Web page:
In “Apollo” the orchestra’s string section had similar problems as I’ve heard in the past, namely a stringy quality and lack of ensemble, partly due no doubt to the difficulties of amplification. This, unfortunately, was carried into the final piece, although to a lesser degree, “Theme and Variations” to music by Tchaikovsky. The piece is a quick ‘n easy crowd-pleaser, full of eye-catching classical ballet moments. As the male soloist Nelson Madrigal was a bit glossy, but his performance was assured and wholly enjoyable, as was that of his partner, Erica Cornejo, as the female soloist. The corps de ballet, both male and female, provided a steady wave of energy that culminated in a rousing finale and much applause.

The Boston Ballet has put together an evening that’s notably well paced, and the programme was so consistently engaging that I’m sorely tempted to catch one more performance, particularly since some dancers that I was interested in seeing weren’t on tonight. Stay tuned …

In addition to the previously mentioned review, here are links to reviews from The Phoenix, The Boston Globe, and The Boston Herald.

Minmalism and Post-minimalism at Boston Conservatory’s New Music Festival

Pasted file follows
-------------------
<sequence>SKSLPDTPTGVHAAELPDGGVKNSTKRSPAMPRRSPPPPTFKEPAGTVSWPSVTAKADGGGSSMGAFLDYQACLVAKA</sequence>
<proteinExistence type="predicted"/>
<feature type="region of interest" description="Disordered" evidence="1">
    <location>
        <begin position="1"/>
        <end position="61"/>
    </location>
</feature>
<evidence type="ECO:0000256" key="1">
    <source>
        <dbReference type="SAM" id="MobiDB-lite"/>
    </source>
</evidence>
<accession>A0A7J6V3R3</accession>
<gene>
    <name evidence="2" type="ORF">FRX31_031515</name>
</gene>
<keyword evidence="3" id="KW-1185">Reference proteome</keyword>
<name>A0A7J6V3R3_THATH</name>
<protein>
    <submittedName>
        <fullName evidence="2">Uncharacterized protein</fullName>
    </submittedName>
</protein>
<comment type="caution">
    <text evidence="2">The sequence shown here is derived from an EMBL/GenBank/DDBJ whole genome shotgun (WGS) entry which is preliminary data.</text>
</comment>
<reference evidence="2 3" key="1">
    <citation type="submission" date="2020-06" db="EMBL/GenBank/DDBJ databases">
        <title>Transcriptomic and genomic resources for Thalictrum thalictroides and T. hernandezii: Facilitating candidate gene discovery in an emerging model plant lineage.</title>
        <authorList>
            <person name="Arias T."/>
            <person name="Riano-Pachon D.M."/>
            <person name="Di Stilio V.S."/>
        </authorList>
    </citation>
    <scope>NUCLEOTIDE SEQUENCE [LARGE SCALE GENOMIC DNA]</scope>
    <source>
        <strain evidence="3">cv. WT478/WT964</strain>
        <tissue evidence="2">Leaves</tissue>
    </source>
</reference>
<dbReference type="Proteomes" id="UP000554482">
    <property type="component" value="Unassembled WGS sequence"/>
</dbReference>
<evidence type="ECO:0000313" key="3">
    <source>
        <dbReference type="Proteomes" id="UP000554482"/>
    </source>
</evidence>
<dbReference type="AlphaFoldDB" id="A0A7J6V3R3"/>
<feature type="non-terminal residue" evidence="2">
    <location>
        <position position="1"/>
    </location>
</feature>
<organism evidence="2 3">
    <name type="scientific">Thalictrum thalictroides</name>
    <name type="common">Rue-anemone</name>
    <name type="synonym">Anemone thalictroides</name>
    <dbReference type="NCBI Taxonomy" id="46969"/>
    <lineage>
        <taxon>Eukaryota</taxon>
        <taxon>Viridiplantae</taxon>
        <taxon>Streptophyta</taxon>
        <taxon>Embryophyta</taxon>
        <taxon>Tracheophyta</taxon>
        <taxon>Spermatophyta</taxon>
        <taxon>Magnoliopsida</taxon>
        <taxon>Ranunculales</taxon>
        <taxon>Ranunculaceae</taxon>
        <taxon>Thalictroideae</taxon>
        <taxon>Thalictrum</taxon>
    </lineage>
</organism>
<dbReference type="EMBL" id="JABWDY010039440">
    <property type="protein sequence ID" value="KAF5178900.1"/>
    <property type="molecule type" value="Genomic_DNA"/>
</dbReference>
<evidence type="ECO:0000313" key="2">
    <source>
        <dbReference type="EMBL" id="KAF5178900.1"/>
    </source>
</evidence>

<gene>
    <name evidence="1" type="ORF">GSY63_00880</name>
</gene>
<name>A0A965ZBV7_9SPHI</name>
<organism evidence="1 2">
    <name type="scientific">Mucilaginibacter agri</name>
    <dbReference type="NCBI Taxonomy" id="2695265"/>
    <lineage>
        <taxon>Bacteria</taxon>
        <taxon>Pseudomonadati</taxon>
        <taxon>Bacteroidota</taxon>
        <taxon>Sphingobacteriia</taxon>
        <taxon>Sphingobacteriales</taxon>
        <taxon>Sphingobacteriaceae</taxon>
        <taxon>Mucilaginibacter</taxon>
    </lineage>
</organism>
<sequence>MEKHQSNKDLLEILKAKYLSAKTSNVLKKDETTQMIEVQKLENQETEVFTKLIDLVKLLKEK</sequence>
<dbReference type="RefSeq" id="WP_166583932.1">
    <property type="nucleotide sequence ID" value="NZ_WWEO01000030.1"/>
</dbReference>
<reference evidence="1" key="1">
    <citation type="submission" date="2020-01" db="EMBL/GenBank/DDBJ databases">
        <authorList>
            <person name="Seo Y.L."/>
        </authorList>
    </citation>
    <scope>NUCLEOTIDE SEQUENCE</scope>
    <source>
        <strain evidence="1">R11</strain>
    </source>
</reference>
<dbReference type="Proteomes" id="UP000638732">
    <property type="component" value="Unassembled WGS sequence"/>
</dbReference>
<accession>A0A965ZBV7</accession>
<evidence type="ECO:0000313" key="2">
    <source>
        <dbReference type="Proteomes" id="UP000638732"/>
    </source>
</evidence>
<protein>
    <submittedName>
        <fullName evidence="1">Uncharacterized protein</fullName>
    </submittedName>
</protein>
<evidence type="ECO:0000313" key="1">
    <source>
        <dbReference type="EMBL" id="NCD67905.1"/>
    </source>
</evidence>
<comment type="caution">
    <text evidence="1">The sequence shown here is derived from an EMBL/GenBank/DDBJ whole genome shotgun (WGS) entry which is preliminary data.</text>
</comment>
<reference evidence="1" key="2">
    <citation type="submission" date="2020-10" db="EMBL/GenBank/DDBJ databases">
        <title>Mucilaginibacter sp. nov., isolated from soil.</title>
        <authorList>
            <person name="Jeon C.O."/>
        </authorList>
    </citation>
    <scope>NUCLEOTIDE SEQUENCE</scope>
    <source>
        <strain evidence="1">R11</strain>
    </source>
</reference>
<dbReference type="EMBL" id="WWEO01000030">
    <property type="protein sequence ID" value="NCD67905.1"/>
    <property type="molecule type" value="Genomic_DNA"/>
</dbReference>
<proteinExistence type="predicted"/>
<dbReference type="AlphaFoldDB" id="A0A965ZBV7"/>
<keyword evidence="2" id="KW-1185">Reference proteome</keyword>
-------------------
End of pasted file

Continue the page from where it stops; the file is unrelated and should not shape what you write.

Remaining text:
Whoops. I meant to post about Boston Conservatory’s New Music Festival in advance, but the first concert was tonight. You can find details here about the rest of the concerts, and I’ve included a copy of the schedule below. A range of selections including some classic stuff, so should be fun for newbies and long-time fans of the genre alike.

THE BOSTON CONSERVATORY
new music festival 2009
minimalism / post-minimalism

concert 1
thursday, november 12 seully hall 8:00pm
ACME
AMERICAN CONTEMPORARY MUSIC ENSEMBLE
michael nyman string quartet no.2
michael torke chalk
nico muhly stride
ingram marshall entrada

concert 2
friday, november 13 seully hall 8:00pm
terry riley in c
steve reich new york counterpoint
evan ziporyn hive
steve reich eight lines

concert 3
saturday, november 14 seully hall 8:00pm
marcus balter torus
john adams gnarly buttons
steve reich tehillim

concert 4
sunday, november 15 seully hall 6:00pm
john adams hallelujah junction

concert 5
sunday, november 15 seully hall 8:00pm
john luther adams qilyuan
ramon humet mantra II
joseph celli snare drum for camus
steve reich music for mallet instruments, voices, and organ
louis andriessen workers’ union